Everyone knows how to make spaghetti bolognese … after a fashion. It’s classic student cookery, isn’t it? Onions, minced beef and tomatoes into a pot, simmer for a while — bam, done. But it can be done right, and then it’s a glorious thing.
And the good news is, it’s not difficult. It doesn’t need the ludicrous over-complication of Heston Blumenthal’s version. The main thing it needs is elapsed time. What you can’t do is make it in a hurry. But most of the time is simply simmering, so it doesn’t need to take up much of your time.
Here’s how I do it — most recently, a couple of nights ago, when it was so good I thought I was going to weep.
- Chop three good-sized onions and fry them until they’re up to heat. (I often have chicken fat, saved from the previous Sunday’s roast. If so, I use that; otherwise olive oil or vegetable oil is fine.)
- Turn the onions to a low heat — low enough that they won’t stick — cover them, and leave them for an hour or two.
- Coarsely chop two carrots and three sticks of celery into roughly 5 mm cubes. (If you’re feeling lazy, you can grate them instead, but the texture is better if you chop.)
- Add them to the onion, stir in, and bring the pot back up to heat.
- Turn the onion-carrot-celery mixture to a low heat, cover them and leave them for an hour or two.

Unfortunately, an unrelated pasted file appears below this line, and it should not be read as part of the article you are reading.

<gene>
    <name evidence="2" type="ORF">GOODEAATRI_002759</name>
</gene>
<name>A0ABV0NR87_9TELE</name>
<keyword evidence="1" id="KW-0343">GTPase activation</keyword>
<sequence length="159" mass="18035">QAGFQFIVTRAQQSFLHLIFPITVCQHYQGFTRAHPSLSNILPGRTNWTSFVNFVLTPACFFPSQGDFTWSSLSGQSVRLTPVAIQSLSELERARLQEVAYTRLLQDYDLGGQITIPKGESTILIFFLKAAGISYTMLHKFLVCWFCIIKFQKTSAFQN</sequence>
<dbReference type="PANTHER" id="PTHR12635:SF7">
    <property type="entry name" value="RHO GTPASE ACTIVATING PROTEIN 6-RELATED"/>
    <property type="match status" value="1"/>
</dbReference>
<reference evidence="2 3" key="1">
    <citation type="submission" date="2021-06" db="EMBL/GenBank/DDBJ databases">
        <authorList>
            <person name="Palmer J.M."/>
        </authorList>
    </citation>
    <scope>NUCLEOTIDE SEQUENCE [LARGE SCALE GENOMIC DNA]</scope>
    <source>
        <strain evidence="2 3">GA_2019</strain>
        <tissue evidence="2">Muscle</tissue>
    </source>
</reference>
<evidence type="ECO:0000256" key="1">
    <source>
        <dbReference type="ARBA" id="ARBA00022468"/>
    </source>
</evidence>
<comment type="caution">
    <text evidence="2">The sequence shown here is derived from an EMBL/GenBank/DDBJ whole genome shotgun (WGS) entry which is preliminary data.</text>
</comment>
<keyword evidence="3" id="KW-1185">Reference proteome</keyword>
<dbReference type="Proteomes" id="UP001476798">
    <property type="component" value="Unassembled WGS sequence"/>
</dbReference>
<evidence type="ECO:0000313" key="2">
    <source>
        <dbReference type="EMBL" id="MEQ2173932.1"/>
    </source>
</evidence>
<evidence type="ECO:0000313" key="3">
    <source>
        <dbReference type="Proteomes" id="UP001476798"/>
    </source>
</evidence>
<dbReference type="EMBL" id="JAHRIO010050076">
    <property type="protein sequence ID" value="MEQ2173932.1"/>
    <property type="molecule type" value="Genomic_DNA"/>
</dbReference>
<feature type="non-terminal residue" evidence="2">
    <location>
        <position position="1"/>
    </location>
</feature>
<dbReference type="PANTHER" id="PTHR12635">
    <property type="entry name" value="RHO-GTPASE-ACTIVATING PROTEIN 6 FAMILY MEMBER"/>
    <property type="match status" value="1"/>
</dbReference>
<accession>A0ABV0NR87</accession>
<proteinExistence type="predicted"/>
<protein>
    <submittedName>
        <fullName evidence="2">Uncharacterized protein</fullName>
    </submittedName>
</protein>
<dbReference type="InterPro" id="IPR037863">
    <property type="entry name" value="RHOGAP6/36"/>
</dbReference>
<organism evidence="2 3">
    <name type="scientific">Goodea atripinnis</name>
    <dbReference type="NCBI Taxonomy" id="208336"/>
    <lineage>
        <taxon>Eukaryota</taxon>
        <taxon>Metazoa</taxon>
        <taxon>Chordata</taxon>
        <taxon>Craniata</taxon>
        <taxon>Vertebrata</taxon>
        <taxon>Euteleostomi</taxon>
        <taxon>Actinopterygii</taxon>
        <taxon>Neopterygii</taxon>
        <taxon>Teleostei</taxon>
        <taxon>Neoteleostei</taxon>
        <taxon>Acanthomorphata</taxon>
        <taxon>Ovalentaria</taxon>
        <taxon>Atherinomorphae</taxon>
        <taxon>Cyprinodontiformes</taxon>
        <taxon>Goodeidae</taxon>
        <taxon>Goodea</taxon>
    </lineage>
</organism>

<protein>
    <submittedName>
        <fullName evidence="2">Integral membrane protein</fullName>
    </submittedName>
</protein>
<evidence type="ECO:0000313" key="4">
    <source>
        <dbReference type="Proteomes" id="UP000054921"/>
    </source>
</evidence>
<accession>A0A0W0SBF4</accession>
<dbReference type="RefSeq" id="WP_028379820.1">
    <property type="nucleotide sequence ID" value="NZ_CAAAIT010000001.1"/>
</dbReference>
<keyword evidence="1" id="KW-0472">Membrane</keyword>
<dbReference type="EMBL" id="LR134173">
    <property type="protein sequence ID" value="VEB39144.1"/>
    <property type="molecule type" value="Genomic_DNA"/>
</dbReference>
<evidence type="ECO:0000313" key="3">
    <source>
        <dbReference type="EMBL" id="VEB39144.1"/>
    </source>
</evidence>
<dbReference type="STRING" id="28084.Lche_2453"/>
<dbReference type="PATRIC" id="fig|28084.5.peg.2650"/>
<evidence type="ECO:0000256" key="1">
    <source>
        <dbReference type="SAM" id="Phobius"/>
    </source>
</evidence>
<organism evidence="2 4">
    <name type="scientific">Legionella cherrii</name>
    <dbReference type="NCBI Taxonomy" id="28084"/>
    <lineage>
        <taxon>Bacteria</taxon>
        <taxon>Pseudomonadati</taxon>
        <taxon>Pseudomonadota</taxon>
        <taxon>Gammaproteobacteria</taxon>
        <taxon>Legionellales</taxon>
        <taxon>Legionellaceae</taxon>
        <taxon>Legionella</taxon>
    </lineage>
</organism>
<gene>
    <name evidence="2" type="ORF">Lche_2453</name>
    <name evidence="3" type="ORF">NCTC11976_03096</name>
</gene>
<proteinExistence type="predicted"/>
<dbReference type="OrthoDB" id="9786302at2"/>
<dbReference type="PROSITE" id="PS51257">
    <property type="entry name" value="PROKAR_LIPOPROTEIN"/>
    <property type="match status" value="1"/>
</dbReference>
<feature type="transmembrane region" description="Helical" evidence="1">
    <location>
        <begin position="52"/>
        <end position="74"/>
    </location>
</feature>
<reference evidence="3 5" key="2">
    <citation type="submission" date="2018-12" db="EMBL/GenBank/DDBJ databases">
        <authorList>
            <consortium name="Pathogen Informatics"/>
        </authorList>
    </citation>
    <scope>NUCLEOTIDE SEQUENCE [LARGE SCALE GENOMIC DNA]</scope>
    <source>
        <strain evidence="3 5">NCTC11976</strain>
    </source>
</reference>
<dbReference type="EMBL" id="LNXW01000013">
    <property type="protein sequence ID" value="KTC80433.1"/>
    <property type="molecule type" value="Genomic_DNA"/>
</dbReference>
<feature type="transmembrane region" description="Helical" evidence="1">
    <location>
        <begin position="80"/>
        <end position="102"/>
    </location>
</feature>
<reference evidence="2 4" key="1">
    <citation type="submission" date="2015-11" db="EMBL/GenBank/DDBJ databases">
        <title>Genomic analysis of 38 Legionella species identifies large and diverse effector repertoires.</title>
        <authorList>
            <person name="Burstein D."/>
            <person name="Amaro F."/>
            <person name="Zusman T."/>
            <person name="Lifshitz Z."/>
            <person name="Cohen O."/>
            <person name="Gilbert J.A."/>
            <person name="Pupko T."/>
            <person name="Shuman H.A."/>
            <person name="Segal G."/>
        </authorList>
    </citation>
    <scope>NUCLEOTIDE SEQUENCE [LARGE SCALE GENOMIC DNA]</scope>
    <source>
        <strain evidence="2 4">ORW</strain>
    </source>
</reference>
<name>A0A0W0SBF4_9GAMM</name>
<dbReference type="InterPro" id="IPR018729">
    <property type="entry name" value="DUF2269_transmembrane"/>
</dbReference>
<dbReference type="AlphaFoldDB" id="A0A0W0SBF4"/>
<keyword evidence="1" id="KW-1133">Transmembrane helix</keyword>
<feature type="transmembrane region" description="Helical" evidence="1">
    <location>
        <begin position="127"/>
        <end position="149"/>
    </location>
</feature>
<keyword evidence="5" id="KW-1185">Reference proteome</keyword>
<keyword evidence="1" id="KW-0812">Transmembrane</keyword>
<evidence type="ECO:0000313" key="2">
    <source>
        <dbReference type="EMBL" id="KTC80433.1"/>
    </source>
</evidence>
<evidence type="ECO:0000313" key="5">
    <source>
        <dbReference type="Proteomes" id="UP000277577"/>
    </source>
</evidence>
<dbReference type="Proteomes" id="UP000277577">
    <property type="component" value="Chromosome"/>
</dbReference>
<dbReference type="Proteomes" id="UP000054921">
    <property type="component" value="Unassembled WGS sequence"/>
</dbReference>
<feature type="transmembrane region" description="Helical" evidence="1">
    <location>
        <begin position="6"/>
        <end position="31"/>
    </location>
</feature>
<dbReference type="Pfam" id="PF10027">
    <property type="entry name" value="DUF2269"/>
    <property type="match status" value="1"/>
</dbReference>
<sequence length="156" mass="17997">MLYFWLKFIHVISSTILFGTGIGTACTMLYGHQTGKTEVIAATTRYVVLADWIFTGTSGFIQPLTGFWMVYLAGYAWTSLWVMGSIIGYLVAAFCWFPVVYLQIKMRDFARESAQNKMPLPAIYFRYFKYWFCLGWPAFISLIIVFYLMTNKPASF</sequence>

- If this mixture starts to dry out, add some liquid. I use a cup of chicken stock, but water would be OK if you don’t have any.
- Add 800 g of minced beef. Stir it in until it browns.
- Add salt, pepper and whatever herbs you favour — oregano works well. If you have some bay leaves, throw in four or five.
- Turn down the heat, cover the mixture, and leave it for half an hour.
- Add two tins of tomatoes, chopped finely, and a generous glass of red wine.
- Leave the lid off — you want some of the liquid to evaporate out — and simmer the mixture for and hour or two. Longer if you can, turning the heat down lower once you’ve got it to the consistency you want.
That’s it. As you can see from all the leave-it-to-simmer instructions, it takes four or five hours in total, but you only need to be actually cooking for maybe 20 minutes of that.
Once you’ve cooked it this way, you’ll never go back.